Dear Sir,
My Uncle Oliver died in battle three weeks before the end of the First World War. Last week I visited the cemetery in France where his sacrifice is commemorated and as I looked out over the tombstones and searched for my uncle’s name in the long lists of the dead whose resting place is not known, I hoped and prayed that having defeated nationalism twice in the last century, the British people will see sense and defeat a different kind of nationalism next week.

For me the debate should not be about immigration and economics. It should be about peace (as Ray Fleming pointed out in Looking Around, Majorca Daily Bulletin, 12 June 2016) and morality. When the world is faced with so many serious problems (terrorism, climate change, refugees fleeing from war, poverty etc.) is it morally right to turn our backs on our neighbours and to choose to live once again in ‘splendid isolation’?

If I could vote in the referendum I would be on the same side as the leaders of every friendly country as well as most business leaders and trade unions. I may have a British passport but inside I feel neither British, nor English, nor Spanish. I feel European.
Yours faithfully,
George Tunnell

Dear Sir,
As the time for referendum gets ever closer, the arguments for and against become more and more a contest between those who believe the economy as the most important issue and those who think that immigration is far more threatening. Who is right? lt's a matter for the individual voter.

But I do think that we expatriates will be much more concerned about the state of sterling as its fall will affect all of us who receive pensions and other income from Britain. And I am astonished to see the daily polls in the Bulletin showing a majority for Britain to leave the EU. Talk about turkeys voting for Xmas!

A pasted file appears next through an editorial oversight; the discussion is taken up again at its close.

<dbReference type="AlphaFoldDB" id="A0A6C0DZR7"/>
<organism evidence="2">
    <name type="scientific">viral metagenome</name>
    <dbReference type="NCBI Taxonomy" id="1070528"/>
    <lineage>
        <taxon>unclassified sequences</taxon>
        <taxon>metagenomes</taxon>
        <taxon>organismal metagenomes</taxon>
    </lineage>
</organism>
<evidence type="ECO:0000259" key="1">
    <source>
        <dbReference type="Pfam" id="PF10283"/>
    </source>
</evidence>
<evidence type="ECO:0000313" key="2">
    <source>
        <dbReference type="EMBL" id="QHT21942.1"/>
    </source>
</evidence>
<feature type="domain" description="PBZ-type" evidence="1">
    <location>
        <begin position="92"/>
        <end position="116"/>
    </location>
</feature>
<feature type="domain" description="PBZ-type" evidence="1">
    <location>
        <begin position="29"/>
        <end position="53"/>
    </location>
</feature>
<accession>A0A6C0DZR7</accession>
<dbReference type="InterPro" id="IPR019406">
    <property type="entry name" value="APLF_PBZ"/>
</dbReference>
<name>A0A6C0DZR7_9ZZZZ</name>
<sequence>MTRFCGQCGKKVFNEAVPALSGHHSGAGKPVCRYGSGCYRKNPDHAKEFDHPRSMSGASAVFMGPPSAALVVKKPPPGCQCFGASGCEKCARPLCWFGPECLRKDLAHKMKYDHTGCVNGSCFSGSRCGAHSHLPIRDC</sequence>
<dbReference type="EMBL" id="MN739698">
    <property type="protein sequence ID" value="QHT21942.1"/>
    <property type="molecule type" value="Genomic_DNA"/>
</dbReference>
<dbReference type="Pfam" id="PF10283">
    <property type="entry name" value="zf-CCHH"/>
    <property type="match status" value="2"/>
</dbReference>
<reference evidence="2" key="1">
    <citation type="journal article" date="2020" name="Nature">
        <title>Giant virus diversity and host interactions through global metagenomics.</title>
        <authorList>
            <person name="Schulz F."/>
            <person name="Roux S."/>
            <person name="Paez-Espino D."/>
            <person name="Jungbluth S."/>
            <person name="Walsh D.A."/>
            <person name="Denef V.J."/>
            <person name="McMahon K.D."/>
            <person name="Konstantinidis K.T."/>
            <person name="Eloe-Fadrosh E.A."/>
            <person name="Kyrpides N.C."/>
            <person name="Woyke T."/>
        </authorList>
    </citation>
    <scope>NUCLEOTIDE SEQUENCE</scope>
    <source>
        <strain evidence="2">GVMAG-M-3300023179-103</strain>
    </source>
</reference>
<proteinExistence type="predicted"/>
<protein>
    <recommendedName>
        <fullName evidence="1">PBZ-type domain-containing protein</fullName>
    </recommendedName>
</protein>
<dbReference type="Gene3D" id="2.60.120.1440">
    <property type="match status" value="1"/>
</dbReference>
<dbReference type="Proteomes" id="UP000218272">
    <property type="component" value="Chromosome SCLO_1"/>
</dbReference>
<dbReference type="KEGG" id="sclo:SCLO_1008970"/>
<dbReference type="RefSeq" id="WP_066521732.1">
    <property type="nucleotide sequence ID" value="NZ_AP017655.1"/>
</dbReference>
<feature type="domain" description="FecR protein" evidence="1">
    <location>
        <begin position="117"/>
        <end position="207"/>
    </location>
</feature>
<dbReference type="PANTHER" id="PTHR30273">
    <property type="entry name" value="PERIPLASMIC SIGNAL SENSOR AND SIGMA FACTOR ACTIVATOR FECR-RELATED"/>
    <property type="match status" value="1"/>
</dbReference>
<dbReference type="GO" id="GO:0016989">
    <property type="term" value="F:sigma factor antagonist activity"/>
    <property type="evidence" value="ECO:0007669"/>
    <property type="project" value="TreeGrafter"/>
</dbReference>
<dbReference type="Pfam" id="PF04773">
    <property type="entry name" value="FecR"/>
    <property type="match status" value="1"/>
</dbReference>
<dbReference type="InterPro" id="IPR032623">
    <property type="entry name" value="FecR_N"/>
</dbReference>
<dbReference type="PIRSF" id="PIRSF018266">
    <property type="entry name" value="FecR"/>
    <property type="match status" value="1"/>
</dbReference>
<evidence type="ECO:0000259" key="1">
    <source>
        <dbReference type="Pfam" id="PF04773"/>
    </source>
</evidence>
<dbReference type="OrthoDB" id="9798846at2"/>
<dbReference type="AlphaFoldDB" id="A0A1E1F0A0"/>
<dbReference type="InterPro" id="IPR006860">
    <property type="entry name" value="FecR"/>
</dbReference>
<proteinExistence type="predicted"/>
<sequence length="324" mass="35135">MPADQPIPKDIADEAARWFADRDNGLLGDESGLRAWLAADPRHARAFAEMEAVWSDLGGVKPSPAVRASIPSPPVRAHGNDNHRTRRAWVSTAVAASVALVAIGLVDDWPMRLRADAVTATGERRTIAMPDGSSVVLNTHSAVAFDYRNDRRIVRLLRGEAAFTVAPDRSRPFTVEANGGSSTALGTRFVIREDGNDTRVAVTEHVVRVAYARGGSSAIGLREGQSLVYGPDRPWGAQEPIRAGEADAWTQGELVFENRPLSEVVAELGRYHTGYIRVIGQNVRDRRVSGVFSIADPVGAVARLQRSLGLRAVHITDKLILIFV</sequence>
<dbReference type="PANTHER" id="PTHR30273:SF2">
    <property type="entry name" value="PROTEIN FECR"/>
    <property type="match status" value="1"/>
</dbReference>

I can only surmise that these people are thinking of returning to live in Britain, which I feel is like Adam deserting The Garden of Eden!

As I have lived and loved every day of my over 30 years here on this magical island, I pity those who are contemplating such a retrograde step.
Phil Green
El Toro

Dear Sir,
I am incensed. Having been on the electoral roll in Central Region in Scotland, I was assured I was on the Voters Roll and then applied for a postal vote.

I received confirmation by post that I had a postal vote from 20 May 2016 to 20 May 2017 and that my ballot paper would be sent to my address here in Majorca.

Having discovered that the majority of my friends had received, albeit from English constituencies, and returned their ballot papers, I emailed Central Region on Friday afternoon requesting confirmation that my ballot paper had been posted.

This was to help me have the post office investigate my missing paper.

I was incensed to have written confirmation from them that the returning officer had advised that the ballot papers will be posted out between 13 and 14 June. In my view I am being dis-enfranchised as from experience, and I am sure you will agree, it is well nigh impossible for the ballot paper to be received by me in time for me to have it posted back to them before 23 June.

I have suggested that the returning officer might like to use a courier service to get the ballot paper to me.

As a subscriber to the Daily Bulletin, I know how hard you have worked along with the British Consulate to encourage us all to use our vote.

It seems that it could be all in vain.
Kind regards,
Susan Mackay